Agriculture and food processing industries generate a large amount of organic waste that still contains colouring pigments. Their sustainable use in dyeing textiles will expectedly solve the problem of their disposal. Some studies involving the use of agro and industrial waste have been documented in this chapter to provide a guideline for further research. Information on some selected wastes that have been used in dyeing of textiles by several authors have been listed, their composition and production details highlighted and their use is explained systematically. The documented studies have been placed in the form of case studies to highlight the different approaches of the authors for explaining the effectiveness of such wastes as a source for textile colourants. As reported in some studies, the extracted dye from the waste doubled up as a mordant itself. Most studies also indicate good dyeability with appreciable fastness with respect to the textiles dyed with such wastes. Some wastes have also reportedly rendered antibacterial and sun/light protective properties to the dyed fabric.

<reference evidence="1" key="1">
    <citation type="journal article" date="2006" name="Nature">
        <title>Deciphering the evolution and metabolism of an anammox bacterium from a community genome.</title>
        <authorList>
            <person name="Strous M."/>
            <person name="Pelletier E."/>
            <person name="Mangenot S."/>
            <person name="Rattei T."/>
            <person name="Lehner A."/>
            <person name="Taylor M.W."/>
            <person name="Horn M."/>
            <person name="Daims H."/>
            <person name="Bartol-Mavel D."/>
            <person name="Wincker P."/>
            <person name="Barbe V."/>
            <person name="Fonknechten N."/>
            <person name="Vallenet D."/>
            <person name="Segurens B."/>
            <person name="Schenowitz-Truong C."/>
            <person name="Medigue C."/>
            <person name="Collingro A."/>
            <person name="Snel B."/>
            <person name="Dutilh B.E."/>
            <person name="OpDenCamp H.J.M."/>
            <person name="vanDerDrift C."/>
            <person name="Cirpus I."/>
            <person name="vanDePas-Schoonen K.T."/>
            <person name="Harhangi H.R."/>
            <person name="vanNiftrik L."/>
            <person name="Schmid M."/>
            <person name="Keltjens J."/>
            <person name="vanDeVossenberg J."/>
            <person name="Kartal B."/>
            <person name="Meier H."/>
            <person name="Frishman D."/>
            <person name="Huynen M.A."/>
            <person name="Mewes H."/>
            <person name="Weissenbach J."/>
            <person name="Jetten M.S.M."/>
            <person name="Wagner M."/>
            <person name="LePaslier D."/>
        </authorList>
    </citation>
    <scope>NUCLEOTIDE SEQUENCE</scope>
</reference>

Part of the book: Chemistry and Technology of Natural and Synthetic Dyes and Pigments
Colouration of textiles as well as food products with natural colorants is an interesting subject with respect to the growing eco-concern among the consumers. Several colorants are available in nature for textile colouration and are renewable, biodegradable, and eco-friendly. Being safe for human consumption, they can serve the dual purpose of also coloring food. Several such natural dyes are available. This review chapter deals with the chemistry, extraction, application, and colorimetric analysis of colorants derived from turmeric (root), annatto (seeds), and cochineal (insect) for use on both textiles and food products.
Part of the book: Colorimetry